Standing knee-deep in it in Texas

The concept of legal standing was abandoned in the state’s new abortion law

June 7, 2021 4:50 am

The Texas Capitol in Austin, as seen on May 3, 2013. (Texas State Library and Archives Commission via Flickr/CC BY 2.0)

Standing. Skin in the game. It’s a basic legal principle drilled into the head of every first-year law student. In order to maintain a suit in court, a person has to have suffered a tangible harm — or be threatened with suffering such harm in the future.

Except in Texas. They’re different in Texas: The concept of standing doesn’t turn on suffering a tangible harm, it depends on who you are.

It was bad enough last year when Texas Attorney General Ken Paxton, joined by a rogue collection of other Republican state attorneys general, asked the U.S. Supreme Court to throw out the 2020 presidential election results in Georgia, Michigan, Pennsylvania and Wisconsin. Paxton didn’t even make it to first base. The Court summarily tossed his frivolous challenge, noting that Paxton did not have the standing to bring the suit. In the court’s words, “Texas has not demonstrated a judicially cognizable interest in the manner in which another State conducts its elections.”

In plain speak: The election operations and results in those four states did not harm Texas. In fact, legally, they were none of Texas’ business.


But not to be outdone by his farcical attorney general (also currently under federal investigation for suspected shady dealings with a Texas real estate developer), last month Texas Gov. Greg Abbott signed into law a bill that outlaws abortions at the first detection of a fetal “heartbeat” — a political term that’s used because the medically correct term of “cardiac motion” for an embryo doesn’t work as well for propaganda purposes. According to the bill’s supporters, an embryo’s “heartbeat” motion can be detected as early as six weeks gestation, despite the demonstrable medical fact that a six-week-old embryo has not developed a heart, much less a heartbeat.

For now at least, that provision is in direct violation of the Supreme Court’s holding in Roe v. Wade (1973). Roe strictly prohibits a state government from banning abortion before a fetus is able survive outside of the uterus — what’s usually referred to as the viability test.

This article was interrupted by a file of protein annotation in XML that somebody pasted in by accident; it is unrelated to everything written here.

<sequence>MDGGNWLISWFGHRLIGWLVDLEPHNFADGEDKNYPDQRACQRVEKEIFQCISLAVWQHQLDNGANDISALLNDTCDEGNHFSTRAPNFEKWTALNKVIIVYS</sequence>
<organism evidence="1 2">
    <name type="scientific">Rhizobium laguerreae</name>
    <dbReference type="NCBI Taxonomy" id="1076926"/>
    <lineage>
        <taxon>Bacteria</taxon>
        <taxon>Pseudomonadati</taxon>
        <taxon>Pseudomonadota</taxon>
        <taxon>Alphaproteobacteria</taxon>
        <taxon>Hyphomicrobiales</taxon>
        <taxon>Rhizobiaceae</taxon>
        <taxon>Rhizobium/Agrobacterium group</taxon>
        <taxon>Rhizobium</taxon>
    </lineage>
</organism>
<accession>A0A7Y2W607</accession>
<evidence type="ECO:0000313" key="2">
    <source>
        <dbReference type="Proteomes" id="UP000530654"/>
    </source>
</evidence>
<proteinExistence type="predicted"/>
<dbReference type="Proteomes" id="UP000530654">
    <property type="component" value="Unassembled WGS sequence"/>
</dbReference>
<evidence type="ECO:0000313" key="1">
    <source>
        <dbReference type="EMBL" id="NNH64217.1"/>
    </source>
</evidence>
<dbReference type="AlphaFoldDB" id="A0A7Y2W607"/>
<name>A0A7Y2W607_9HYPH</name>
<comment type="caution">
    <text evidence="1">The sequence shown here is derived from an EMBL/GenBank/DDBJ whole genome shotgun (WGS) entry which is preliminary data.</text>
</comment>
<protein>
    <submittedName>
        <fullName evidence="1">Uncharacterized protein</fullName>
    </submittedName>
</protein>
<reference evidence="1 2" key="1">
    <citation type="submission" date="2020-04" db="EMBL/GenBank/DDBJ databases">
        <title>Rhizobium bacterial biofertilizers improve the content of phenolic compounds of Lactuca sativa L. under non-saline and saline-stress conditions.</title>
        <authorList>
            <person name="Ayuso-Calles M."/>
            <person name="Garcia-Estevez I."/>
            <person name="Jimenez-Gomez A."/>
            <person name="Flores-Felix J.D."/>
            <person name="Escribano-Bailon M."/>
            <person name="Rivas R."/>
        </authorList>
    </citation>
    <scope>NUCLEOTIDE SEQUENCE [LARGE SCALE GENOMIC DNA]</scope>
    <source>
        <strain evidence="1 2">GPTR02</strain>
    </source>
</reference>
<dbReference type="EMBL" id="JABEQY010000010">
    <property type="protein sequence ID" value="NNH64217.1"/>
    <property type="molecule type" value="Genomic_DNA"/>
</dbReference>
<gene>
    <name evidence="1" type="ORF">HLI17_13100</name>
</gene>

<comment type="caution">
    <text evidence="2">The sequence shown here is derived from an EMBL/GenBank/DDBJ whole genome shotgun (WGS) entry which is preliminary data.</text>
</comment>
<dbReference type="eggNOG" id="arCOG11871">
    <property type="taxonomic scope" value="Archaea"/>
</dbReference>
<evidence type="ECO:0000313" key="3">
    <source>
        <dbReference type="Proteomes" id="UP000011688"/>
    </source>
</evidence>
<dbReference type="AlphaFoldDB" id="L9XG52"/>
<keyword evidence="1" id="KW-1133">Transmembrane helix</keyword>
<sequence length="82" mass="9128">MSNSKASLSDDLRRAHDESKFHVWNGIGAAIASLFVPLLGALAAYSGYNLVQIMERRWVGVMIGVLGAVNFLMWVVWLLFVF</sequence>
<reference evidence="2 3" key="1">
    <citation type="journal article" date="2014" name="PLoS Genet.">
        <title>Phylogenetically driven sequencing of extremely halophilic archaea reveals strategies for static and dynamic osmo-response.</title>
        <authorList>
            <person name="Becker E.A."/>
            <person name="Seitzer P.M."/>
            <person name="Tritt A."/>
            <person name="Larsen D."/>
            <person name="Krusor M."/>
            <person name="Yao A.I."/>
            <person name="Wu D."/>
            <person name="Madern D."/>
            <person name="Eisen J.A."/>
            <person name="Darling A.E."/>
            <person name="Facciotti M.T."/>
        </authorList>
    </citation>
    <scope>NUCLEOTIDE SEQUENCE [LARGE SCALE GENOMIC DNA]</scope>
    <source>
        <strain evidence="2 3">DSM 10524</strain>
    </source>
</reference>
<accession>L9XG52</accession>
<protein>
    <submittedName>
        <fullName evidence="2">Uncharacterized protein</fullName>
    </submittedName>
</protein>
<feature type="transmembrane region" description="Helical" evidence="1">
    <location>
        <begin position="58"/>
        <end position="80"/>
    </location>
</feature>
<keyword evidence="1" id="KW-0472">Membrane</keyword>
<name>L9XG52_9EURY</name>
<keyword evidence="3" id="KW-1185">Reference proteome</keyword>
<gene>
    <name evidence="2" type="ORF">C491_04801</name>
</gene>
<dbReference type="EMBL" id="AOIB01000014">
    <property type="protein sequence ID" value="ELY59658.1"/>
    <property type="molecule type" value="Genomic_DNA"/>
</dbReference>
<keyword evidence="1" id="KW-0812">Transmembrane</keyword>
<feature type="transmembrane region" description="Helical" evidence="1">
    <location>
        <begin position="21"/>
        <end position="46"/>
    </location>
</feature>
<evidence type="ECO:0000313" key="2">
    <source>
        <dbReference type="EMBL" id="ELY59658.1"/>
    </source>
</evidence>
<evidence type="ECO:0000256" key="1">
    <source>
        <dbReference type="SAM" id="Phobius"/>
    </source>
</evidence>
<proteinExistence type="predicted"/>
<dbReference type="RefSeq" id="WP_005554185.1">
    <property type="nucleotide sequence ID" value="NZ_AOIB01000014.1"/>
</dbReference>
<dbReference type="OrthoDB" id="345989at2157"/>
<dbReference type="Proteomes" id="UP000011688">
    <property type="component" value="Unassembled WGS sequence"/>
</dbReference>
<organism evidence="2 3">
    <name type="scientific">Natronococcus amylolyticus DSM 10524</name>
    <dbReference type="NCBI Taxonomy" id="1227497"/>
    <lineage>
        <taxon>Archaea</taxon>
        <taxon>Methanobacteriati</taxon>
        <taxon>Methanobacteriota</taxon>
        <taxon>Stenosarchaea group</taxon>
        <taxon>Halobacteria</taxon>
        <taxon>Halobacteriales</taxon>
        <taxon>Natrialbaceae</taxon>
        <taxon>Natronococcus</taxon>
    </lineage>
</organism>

However, crafty anti-abortionists solved the dilemma of failing the viability test by including language in the bill that authorizes any Tom, Dick, or Sally to bring a civil suit against anyone in the state who “aids and abets” or intends to aid a person seeking an abortion in Texas. Victorious third parties are entitled to recover at least $10,000.

So Abbott and the GOP-controlled state Legislature have thrown the long-recognized concept of “standing” to the winds. Anyone, anywhere, in or outside of Texas, can sue a Texas abortion care facility, nurse, doctor, therapist, pharmacist, receptionist, friend, family member, hair dresser, or anyone else for “aiding and abetting” or just intending to provide assistance — be it surgical abortion, medication abortion, money, bus or car fare, a private ride, food, a place to stay, or advice — to a person seeking abortion care.

The law intentionally opens Texas courtrooms to an avalanche of frivolous lawsuits brought by yahoos determined to stick their noses into the formerly private medical lives of Texans seeking abortion services. Under the new law, everybody, anywhere has standing to sue anyone in the abortion care chain. (One exception, at least on paper: A rapist can’t bring suit against a person who assists his victim in obtaining an abortion.) The legislation’s clear intent is to harass abortion providers out of existence through costly private nuisance lawsuits.

The abortion ban is also anti-science, but that’s no surprise. The Republican Party long ago morphed into a party of grievance, suspicion and superstition. This is a party for whom a majority of its membership screams tyranny at public health-based orders to wear a mask to inhibit the spread of a deadly virus amongst the living, breathing human populace, but sees “freedom” in elevating the potential “life” of a human embryo over the actual life of the living, breathing human being carrying that embryo.

That anti-science and inhumane nightmare is compounded by the Republican-dominated Texas’ Legislature’s stunning and unprecedented disregard for a bedrock tenet of American law: In every state of the Union and in our federal courts, in order to bring suit in court, you must have the legally recognized standing to do so.

Standing is predicated on the suffering of an observable harm. Except in Texas, where any Jane or Joe now has standing to interfere in the private health decisions of pregnant people in the state. Even worse, the new law denies a pregnant person the basic freedom to make her own health care decisions. In Texas, she has no standing in her own life.


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